#14 Josh Metellus- Michigan- SS, 6', 218- Great strong safety. HE is surprisingly good in coverage. They having go man to man all week at the Senior Bowl, and he was winning. He looks like a solid Day Two Safety. He will kill on special teams, and a=paly for a long time in the NFL. TMWHTMILH. He is a guy the Pats might snag on Day Three.

#21 Jalen Elliott- Notre Dame, S, 6', 210- He can cover the big WR in the Redzone. He didn’t really stand out on tape at ND. However he was one of the best Safeties in SB practices covering slot guys. He will play in the NFL as a FS, who can step into the slot and cover the slot guy. That is more and more valuable every year. He also played a ton of special teams. He is also good in the run game. He can play the ball deep at FS. I like how he can step forward and cover the slot guy ad arrive to hit him right as the ball arrives, and how he can step back seamlessly into Cover One.

JUNIOR SEASON (2018): Started all 13 games, making 67 tackles with four interceptions and seven pass break-ups. One of 35 players in the country with four or more interceptions. Ranked third on the team in pass break-ups and fourth in tackles. Had a pair of interceptions against Ball State. Made two pass break-ups at No. 24 Virginia Tech in return to his home state. Had an interception in win over No. 12 Syracuse at Yankee Stadium.

#22 Jeremy Chinn- Southern Illinois- SS, 6-3, 212- Big Safety/CB that can cover the big 6-5 WR, and knock the pass down. He looked very good in practices at the Senior Bowl. He played a lot of deep Cover One, and the middle in deep Cover Three. He consistently lined up 20-yards off the LOS. He has a ton of experience moving backwards. He will make an NFL roster.

#3  Ashtyn Davis- California, FS, 6-1, 200-

#4  Khaleke Hudson- Michigan- SS, 6', 220- He can cover the big WR deep down the sideline. He gets too aggressive and physical in coverage as you would expect from a SS. He can cover the big WR, and turn back to the QB and make a better play on the ball than the WR, and catch the INT. He was very impressive in coverage drills in SB practices. He was just great in cover in SB practices.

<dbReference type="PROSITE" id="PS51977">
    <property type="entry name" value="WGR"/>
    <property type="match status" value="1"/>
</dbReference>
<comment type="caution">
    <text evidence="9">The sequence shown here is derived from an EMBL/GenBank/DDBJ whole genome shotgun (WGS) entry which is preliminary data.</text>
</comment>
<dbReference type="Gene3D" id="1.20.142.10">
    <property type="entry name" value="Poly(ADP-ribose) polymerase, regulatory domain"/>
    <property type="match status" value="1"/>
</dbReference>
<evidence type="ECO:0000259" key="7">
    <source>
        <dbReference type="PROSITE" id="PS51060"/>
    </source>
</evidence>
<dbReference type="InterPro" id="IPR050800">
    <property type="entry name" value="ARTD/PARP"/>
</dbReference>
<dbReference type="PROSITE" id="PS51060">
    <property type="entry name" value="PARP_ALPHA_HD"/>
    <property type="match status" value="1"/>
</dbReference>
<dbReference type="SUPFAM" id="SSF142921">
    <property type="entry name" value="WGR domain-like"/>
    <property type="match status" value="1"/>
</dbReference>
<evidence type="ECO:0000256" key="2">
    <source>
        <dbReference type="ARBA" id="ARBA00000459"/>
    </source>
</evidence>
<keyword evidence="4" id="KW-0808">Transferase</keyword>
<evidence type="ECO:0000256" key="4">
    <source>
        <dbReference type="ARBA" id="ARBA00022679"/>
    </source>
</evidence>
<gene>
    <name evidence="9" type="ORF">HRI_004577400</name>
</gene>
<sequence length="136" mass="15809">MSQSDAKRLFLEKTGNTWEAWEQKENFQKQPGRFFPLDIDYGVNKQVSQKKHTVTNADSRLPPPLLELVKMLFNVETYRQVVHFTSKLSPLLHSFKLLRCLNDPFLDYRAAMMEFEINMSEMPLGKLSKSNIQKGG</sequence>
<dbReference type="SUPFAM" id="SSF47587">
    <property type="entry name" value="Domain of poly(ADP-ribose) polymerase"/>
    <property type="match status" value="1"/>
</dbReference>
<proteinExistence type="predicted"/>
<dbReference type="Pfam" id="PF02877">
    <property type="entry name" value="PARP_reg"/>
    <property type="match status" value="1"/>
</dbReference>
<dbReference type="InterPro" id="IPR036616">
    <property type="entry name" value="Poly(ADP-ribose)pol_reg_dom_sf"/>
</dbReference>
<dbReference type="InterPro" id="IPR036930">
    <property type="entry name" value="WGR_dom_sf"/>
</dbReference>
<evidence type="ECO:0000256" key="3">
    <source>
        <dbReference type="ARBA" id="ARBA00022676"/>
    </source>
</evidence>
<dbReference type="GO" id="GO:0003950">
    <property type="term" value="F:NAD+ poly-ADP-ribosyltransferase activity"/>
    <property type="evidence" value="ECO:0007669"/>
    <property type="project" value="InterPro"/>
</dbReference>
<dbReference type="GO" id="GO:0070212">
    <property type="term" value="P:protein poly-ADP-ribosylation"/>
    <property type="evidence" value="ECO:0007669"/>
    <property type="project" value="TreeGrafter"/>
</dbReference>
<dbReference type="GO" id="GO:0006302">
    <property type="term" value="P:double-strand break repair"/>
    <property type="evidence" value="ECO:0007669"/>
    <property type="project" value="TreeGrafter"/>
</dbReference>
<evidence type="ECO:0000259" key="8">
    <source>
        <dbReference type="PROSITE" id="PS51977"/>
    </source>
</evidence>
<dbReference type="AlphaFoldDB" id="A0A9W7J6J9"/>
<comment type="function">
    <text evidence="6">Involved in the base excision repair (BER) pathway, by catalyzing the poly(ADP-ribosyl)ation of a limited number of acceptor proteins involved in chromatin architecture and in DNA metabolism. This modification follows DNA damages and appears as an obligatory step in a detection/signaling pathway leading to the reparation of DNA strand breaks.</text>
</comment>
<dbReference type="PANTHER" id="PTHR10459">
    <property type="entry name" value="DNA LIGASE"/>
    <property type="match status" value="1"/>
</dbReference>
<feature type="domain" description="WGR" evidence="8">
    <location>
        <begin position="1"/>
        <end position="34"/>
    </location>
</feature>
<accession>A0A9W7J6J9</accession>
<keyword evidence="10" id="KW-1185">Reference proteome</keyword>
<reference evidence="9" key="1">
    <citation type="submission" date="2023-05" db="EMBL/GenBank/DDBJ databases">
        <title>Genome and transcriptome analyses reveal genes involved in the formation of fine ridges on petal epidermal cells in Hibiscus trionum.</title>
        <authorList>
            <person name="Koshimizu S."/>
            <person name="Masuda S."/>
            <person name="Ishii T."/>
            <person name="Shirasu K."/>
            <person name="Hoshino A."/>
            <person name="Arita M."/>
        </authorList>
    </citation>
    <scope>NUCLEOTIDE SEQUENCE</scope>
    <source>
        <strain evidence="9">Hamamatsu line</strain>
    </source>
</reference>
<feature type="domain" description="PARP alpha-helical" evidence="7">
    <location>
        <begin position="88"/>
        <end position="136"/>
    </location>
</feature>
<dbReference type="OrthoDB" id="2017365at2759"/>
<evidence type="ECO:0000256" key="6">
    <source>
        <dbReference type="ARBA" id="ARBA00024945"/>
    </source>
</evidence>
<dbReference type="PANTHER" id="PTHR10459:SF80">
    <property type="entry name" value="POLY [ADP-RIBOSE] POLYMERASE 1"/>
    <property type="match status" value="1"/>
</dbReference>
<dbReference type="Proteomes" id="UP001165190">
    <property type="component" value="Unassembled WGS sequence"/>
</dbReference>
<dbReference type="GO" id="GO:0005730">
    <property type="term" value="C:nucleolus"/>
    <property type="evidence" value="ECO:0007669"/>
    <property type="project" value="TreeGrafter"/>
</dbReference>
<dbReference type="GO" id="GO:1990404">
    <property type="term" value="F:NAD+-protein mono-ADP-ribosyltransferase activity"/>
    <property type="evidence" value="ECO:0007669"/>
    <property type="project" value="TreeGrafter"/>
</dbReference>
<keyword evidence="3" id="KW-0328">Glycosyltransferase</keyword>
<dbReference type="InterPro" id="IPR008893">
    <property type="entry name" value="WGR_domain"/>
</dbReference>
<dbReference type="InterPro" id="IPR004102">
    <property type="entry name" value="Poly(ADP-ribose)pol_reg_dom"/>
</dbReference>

#5 Troy Pride Jr- Notre Dame- CB, 5-11, 194- Very quick CB. Doesn’t buy fakes. HE can run with the speed guy outside. He can force the WR to the sideline, where there is no room to throw into. HE was great in SB practices. I didn’t think he played that we at ND. I have to watch some Tape of him. He has some snap in his hips. He seemed like the only guy who could cover the North WRs in practice a the SB.

#7  Michael Ojemudia- Iowa, CB, 6-1, 200- This kid can play. Knows how to get physical in pattern. He has some suddenness moving back outside, twisting his hips. He has some great snap in his hips. I love this kid. I would Draft him in the 2nd, just to make sure I can get him.

#24 Lamar Jackson- Nebraska, CB, 6-3, 215- He is a late comer to the dance. Great big CB, who is built like an LB. He can time his attack in coverage, and slap the ball out between the WR’s hands. First off, dude is huge. He looks like a small LB or a big SS. But he can run with the WRs outside. They cannot outside physical him. He can also rip the ball out a split second after the ball touches the WR’s hands. It is always amazing to see him running down the sideline stride for stride. Nice job, and hip twist to turn and run in press coverage. I can’t wait to see his hips at the Combine. He is always peeking into the backfield. He will turn and walk sideways back before the snap, staring at the QB. Nice side gallop back while watching the QB. He is  great at looking at the QB, while seeing the WR. HE line sup with outside leverage when the WR line sup inside on the seam. He seems to instinctually, or purposely, protecting the boundary.